Arts + Culture
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The 17 Best Viral Dance Videos of 2017

OkayAfrica gives you the best viral African dance videos of 2017 that you'll be sure to dance along with.

Year after year, we continue to get lost in visual creativity brought to you by talented folks utilizing social media platforms to share their joy of dance.

Dance videos are how we get put on to music we may have missed (because let's admit that it an be a bit much to try to keep up), as well as establish what kind of moves you'll be breaking out in the club (no shame, I'm that person). And because it's the internet, of course there's the cross-cultural exchange we all love. This year we saw dance challenges on dance challenges, and kiddies taking over—we're here for it.

Below you'll find our favorite viral dance vids of 2017 and why.


1. Because the One Corner Dance turned Ghana's conservatism on its head.

At first glance, it didn't make any sense why the dance and song caught. In a relatively conservative Ghanaian society, in fact, the gestures of the dance could be seen to violate an unspoken rule about movement in public space. Yet people of all ages, across the country do it. That even the military and police who are the embodiment of restraint and rigidity, enforcers of the strictures of society couldn't resist the tune means it had the most important—if not revered—quality of any music: like the force in newtons first law, it puts bodies in motion.

-Anakwa Dwamena

3. Because these moves epitomize the energy in Babes Wodumo's "Wololo."

13. Because this MJ tribute is everything.

14. Because we cannot.

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Photo: Tjeerd Braat. Courtesy of Marieme.

The 11 Songs You Need to Hear This Week

Featuring Bas, Ycee, Major League, Moonchild Sanelly, Niniola, Indigo Stella, Fireboy DML, Marieme and more.

Every week, we highlight the cream of the crop in music through our best music of the week column.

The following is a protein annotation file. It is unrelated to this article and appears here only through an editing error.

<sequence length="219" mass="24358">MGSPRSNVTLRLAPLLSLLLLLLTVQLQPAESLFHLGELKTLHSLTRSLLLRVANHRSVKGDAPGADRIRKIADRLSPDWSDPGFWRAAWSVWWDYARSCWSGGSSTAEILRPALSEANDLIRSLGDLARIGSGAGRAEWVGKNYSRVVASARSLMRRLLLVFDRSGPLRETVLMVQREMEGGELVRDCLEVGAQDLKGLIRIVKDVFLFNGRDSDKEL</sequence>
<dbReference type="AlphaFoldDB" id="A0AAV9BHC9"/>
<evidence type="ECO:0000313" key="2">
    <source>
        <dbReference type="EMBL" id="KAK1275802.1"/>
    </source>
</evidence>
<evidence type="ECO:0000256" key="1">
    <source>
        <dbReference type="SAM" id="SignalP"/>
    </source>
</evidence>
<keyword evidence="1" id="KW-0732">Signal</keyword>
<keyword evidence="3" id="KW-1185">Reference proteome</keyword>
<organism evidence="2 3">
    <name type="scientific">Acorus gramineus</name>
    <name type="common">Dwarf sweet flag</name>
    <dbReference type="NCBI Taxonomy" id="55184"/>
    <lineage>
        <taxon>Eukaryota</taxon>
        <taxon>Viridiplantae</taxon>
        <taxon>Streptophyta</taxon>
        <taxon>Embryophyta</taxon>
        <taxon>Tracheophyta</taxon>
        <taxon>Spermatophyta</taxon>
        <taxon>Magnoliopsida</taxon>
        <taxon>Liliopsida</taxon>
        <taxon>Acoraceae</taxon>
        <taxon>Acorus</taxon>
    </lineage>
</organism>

Here's our round up of the best tracks and music videos that came across our desks, which you can also check out in our Songs You Need to Hear This Week playlists on Spotify and Apple Music.

Follow our SONGS YOU NEED TO HEAR THIS WEEK playlist on Spotify here and Apple Music here.

Check out all of OkayAfrica's playlists on Spotify and Apple Music.

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Watch Fireboy DML's New Music Video for 'Need You'

The buzzing Nigerian artist shares the video for the standout single from his debut album "Laughter, Tears and Goosebumps."

Buzzing Nigerian artist Fireboy DML has shared the music video for his latest single "Need You," one of the standouts from his warmly received debut album Laughter, Tears and Goosebumps.Laughter.

The track is an emotive love ballad, that sees the artist singing about the strong feelings he has for his partner over mellow guitar riffs. The song was produced by Pheelz.

The music video, directed by Clarence Peters, shows the artist and a love interest as they try and escape together, and later get caught up with the bad guy that's out to separate them. The events lead to a tragic ending for the couple. It's the fourth music video offering from Laughter, Tears and Goosebumps. "Of course, it's a tale of love—of finding it again, of learning that time is fickle and you have to treasure what you hold dear while you still can," wrote Fireboy about the song on Twitter.